• Some embodiments pertain to Example 10 that includes a method for facilitating intelligent calibration and efficient performance of three-dimensional printers, comprising: receiving a printing request for three-dimensional (3D) printing of a 3D object; monitoring a printing process to print the 3D object, wherein the printing process is performed based on a reference design associated with the 3D object, the reference design including expected measurements associated with the 3D object; computing, in real-time during the printing process, actual measurements relating to the 3D object, wherein the actual measurements are obtained via one or more 3D cameras; and comparing, in real-time, the actual measurements with the expected measurements to determine one or more measurement deficiencies caused by one or more errors encountered during the printing process, wherein, if the one or more errors are encountered, the one or more errors are compensated to facilitate the printing process to print the 3D object, and wherein, if no errors are encountered, the printing process continues to print the 3D object.
  • Example 11 includes the subject matter of Example 10, wherein monitoring further includes facilitating the one or more 3D cameras to perform visual monitoring of the printing process such that the 3D object is visually monitored at various stages of producing during the printing process, wherein the printing process to print the 3D object is performed at a 3D printer.
  • Example 12 includes the subject matter of Example 10, wherein computing further includes triggering the one or more 3D cameras to facilitate the computation of the actual measurements, wherein the computation is performed using one or more components or features of the one or more 3D cameras.
  • Example 13 includes the subject matter of Example 10, wherein the one or more 3D cameras are strategically placed such that the one or more 3D cameras have a continues view of at least one of a nozzle and a platform of the 3D printer, wherein the nozzle to dispense a material on the platform to form the 3D object on the platform, wherein the one or more 3D cameras are strategically placed by being at least of installed on the 3D platform, placed at one or more tables, mounted on one or more walls, and hosted by one or more computing devices in communication with the 3D platform.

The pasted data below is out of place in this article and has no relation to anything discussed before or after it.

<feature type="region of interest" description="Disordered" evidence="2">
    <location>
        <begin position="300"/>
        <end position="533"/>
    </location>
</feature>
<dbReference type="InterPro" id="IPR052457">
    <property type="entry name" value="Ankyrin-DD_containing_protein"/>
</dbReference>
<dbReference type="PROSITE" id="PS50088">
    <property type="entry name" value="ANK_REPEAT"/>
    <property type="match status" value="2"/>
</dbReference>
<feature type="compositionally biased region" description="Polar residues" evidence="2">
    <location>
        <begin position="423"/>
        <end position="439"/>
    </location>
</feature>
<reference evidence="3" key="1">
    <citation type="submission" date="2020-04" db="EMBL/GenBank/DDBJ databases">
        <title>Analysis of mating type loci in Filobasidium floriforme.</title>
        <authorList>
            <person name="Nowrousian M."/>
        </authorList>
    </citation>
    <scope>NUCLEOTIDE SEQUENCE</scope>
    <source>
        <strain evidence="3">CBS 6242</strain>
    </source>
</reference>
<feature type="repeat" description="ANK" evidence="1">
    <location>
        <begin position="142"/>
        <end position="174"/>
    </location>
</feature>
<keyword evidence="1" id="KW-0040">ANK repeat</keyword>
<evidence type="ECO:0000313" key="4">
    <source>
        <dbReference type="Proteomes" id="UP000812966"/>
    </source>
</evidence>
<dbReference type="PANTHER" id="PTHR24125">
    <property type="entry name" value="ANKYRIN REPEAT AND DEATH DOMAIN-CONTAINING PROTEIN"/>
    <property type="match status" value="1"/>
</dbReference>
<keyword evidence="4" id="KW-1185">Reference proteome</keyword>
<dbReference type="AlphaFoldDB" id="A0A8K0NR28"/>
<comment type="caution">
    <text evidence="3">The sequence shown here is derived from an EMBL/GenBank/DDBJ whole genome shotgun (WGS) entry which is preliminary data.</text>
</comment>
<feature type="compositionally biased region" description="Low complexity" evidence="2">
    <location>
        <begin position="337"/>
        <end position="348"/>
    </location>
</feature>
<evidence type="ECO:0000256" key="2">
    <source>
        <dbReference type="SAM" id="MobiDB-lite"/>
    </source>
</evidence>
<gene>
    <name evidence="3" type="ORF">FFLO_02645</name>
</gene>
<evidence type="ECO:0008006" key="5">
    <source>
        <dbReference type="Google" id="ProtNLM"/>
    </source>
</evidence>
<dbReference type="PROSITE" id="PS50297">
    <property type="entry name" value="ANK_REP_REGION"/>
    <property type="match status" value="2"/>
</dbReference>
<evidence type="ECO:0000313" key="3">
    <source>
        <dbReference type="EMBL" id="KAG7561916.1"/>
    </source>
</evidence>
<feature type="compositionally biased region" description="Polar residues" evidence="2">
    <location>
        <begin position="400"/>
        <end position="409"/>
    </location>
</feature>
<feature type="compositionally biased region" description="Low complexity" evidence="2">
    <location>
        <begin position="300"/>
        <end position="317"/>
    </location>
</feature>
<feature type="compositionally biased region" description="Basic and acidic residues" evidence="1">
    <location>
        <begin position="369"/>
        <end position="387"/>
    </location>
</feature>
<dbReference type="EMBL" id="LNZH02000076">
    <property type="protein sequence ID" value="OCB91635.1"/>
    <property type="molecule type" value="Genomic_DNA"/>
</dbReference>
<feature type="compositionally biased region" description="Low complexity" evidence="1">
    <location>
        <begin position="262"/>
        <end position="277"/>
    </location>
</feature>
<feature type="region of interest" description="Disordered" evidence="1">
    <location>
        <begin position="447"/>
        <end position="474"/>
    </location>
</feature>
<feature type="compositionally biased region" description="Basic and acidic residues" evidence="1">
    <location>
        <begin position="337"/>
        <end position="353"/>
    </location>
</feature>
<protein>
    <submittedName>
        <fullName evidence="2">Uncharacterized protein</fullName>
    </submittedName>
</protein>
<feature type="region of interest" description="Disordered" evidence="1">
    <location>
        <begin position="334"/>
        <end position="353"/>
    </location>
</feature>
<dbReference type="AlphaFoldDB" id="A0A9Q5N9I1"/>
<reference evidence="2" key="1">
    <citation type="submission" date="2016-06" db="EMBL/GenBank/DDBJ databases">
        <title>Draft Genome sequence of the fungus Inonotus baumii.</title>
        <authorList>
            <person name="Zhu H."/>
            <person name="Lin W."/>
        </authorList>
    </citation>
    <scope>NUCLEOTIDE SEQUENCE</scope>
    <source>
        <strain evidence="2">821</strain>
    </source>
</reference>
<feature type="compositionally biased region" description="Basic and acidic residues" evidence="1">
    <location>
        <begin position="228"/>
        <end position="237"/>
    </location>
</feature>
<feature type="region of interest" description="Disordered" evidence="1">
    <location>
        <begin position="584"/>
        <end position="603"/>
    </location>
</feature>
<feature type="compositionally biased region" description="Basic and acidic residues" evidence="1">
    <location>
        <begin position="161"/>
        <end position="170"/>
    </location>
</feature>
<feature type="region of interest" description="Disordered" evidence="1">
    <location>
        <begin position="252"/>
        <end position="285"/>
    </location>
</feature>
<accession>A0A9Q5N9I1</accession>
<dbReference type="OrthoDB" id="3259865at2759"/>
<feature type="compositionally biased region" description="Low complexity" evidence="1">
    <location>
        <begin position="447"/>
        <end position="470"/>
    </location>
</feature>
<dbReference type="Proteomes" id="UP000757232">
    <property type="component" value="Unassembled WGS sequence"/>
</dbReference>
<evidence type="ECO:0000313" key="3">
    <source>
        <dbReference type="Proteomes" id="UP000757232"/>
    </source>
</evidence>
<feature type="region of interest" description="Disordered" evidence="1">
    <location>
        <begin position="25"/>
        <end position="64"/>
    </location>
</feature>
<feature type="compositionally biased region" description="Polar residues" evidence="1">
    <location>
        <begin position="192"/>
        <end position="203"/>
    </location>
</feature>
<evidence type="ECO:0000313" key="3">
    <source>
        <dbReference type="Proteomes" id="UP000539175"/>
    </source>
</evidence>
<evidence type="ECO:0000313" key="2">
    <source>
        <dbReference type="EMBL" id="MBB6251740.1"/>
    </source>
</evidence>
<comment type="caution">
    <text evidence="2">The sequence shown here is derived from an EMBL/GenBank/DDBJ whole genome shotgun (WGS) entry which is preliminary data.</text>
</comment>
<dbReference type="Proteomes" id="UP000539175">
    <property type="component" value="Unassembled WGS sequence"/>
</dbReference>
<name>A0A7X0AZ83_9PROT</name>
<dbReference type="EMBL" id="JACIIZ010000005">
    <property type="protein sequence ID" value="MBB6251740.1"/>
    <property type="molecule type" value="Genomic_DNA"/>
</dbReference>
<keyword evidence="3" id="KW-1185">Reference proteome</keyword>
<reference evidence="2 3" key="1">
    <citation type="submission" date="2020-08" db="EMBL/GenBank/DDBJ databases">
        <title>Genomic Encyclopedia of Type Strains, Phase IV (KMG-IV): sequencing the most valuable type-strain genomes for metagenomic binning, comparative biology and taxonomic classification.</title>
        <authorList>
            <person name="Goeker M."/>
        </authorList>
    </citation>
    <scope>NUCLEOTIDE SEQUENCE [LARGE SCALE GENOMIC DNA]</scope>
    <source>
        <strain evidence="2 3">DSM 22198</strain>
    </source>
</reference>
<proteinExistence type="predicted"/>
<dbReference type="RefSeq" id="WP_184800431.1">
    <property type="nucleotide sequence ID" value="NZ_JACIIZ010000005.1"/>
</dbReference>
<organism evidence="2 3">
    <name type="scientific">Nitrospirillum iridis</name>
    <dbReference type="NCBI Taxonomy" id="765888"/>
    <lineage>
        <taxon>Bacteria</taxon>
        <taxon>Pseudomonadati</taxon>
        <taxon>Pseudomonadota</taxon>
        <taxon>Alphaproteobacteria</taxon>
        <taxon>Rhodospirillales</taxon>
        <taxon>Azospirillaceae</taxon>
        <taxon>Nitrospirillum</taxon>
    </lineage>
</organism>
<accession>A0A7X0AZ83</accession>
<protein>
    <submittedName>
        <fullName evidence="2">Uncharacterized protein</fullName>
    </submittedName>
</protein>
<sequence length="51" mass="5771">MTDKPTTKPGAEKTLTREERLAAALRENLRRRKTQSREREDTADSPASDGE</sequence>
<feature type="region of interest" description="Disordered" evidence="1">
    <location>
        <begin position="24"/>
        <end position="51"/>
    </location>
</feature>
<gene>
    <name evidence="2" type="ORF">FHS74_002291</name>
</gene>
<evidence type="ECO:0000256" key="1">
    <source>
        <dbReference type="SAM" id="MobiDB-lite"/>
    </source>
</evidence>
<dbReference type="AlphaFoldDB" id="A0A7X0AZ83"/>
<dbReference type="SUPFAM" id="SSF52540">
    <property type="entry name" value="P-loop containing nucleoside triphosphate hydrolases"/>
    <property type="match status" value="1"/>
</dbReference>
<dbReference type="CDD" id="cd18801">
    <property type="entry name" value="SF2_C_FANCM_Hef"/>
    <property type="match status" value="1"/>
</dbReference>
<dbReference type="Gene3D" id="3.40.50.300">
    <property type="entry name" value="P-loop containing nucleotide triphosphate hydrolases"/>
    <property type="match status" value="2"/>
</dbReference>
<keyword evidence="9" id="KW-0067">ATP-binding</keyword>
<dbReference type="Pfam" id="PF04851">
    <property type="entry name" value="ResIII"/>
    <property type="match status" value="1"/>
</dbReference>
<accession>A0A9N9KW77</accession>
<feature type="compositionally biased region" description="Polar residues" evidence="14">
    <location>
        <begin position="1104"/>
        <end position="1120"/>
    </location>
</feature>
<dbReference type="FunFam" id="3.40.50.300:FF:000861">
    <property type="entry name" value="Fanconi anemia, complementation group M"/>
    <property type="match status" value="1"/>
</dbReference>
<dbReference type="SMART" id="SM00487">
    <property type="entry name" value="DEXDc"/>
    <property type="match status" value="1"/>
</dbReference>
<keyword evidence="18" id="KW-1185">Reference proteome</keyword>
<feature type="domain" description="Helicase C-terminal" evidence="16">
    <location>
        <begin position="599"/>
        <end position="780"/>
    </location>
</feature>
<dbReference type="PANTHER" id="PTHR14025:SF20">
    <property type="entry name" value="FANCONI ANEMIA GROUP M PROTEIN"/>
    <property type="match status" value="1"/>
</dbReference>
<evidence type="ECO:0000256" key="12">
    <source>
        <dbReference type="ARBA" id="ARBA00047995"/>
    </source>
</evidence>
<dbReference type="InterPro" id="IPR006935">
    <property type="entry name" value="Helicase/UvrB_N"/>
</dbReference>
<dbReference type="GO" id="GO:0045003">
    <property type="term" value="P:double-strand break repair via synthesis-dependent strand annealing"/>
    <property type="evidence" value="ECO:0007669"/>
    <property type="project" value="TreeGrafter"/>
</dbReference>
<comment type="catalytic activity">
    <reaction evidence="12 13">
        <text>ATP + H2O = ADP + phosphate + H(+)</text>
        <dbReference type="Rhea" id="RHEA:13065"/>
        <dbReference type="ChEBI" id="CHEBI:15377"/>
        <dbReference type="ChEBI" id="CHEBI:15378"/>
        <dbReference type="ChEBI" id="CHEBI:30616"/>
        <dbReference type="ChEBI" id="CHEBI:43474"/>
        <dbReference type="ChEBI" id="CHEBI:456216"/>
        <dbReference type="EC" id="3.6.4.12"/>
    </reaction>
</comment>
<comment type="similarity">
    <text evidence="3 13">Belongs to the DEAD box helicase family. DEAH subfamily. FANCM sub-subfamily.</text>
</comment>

• Example 14 includes the subject matter of Example 10, further comprising: detecting the one or more errors; and generating a feedback message identifying the one or more errors, wherein the feedback message is further to provide information relating to the compensation of the one or more errors; and communicating the feedback message to one or more users via the one or more computing devices.
  • Example 15 includes the subject matter of Example 10, wherein receiving further includes receiving a calibration request to determine whether the 3D printer is qualified to perform the printing process.
  • Example 16 includes the subject matter of Example 15, further comprising monitoring a calibration process to print a test 3D object at the 3D printer, wherein the calibration process is performed prior to performing the printing process, wherein the calibration process is performed based on expected calibration measurements associated with the test 3D object.